I’ll jump in ..... I use the Legrand enclosures; typically metal with in-ceiling AP’s. Depends on customer budget.

Metal enclosures can use a vented extension which gives extra room for cable management and in-cabinet UPS, although the extension isn’t required to fit the UPS. They offer a nice clear or smoke acrylic cover along with metal covers. I always use a hinges cover instead of the screw on.

I use their modules for terminating cables. CAT5 or CAT6 also depends on budget. The Cat5 modules are considerably less expensive.

I like their universal bracket; you can strap pretty much anything to it; routers, RF lighting hubs, etc...

I also use their home audio stuff that mounts in the enclosure. I’ve also mounted their Nuvo single zone players inside the cabinet.

A rack is nice, but not everyone is willing to dedicate a space for it.


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post #16 of 21 Old 10-29-2019, 09:49 AM - Thread Starter
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Also, hook and loop type fasteners are a CEDIA recommended best practice for cable management. As a CEDIA HTP awards judge, I was a participant to quite a few discussions about rack wiring in the awards submissions.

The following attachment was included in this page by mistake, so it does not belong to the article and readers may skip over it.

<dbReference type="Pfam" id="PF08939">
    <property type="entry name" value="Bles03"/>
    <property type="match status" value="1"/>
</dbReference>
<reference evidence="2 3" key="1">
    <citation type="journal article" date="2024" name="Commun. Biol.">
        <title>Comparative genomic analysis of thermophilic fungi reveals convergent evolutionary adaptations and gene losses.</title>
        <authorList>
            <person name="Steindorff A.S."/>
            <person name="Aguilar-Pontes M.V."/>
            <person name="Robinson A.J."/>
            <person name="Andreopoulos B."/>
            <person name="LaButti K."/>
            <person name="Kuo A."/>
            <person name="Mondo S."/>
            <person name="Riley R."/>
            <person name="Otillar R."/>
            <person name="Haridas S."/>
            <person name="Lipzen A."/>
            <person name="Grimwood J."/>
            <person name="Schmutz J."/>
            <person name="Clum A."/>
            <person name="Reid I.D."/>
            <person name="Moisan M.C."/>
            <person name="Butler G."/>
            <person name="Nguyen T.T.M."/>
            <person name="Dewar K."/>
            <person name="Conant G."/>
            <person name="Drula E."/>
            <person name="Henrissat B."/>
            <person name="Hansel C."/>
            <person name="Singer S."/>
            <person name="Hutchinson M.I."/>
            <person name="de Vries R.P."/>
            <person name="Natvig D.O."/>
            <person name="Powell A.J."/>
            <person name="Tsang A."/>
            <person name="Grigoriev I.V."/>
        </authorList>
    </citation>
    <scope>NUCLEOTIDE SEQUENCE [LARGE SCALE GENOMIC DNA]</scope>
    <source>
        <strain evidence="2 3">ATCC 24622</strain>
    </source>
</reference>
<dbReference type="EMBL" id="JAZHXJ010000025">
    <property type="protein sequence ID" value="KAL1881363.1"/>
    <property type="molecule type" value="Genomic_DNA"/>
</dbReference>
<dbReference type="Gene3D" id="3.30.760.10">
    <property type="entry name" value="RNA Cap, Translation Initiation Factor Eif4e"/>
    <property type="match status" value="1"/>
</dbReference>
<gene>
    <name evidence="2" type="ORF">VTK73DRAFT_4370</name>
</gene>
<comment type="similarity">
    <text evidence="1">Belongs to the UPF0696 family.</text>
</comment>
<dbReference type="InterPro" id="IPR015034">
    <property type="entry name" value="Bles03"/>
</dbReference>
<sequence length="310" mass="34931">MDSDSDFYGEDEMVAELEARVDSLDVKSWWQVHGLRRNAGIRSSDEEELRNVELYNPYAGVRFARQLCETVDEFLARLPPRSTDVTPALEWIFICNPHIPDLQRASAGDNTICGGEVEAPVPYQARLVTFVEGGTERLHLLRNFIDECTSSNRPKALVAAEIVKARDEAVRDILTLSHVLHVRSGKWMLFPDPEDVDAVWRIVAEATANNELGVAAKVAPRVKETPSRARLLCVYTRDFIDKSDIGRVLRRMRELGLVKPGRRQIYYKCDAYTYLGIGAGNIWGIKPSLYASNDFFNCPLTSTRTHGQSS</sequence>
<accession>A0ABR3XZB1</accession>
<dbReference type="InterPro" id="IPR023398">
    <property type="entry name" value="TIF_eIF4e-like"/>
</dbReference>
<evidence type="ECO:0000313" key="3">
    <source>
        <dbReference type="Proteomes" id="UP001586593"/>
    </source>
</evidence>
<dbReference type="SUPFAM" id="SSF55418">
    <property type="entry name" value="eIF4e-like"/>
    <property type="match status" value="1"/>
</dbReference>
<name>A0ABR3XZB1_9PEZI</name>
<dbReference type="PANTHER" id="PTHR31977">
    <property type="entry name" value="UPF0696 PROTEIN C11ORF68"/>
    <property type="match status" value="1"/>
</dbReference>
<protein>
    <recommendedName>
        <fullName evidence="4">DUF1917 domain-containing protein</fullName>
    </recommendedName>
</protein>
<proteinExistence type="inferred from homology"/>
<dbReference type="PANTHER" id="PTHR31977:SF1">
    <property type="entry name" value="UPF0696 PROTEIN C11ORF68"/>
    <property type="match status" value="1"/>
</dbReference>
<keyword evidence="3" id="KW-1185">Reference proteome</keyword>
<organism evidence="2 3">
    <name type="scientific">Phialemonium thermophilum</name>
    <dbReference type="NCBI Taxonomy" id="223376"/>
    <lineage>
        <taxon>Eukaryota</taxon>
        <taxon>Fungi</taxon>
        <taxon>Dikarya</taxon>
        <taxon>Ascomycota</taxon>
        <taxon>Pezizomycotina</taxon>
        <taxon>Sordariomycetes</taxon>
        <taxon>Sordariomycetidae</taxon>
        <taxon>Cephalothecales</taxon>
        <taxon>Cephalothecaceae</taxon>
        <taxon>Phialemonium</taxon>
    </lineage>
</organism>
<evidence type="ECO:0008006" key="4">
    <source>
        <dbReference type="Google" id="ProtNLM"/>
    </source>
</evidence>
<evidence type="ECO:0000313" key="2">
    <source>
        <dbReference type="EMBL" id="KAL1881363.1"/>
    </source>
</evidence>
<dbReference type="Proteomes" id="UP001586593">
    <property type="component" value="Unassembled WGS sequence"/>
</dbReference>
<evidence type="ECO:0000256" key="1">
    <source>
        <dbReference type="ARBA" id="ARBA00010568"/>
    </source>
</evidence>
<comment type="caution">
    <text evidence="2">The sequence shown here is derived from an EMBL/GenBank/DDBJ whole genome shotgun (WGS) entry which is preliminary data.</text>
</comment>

Thanks. Good to know. What about wall mounted enclosures? Should they be more secure in the enclosure with zip ties or is velcro still ok? I ask because added tamper-proofing with ties so homeowner doesn't remove or move components.
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I’ll jump in ..... I use the Legrand enclosures; typically metal with in-ceiling AP’s. Depends on customer budget.

Metal enclosures can use a vented extension which gives extra room for cable management and in-cabinet UPS, although the extension isn’t required to fit the UPS. They offer a nice clear or smoke acrylic cover along with metal covers. I always use a hinges cover instead of the screw on.

I use their modules for terminating cables. CAT5 or CAT6 also depends on budget. The Cat5 modules are considerably less expensive.

I like their universal bracket; you can strap pretty much anything to it; routers, RF lighting hubs, etc...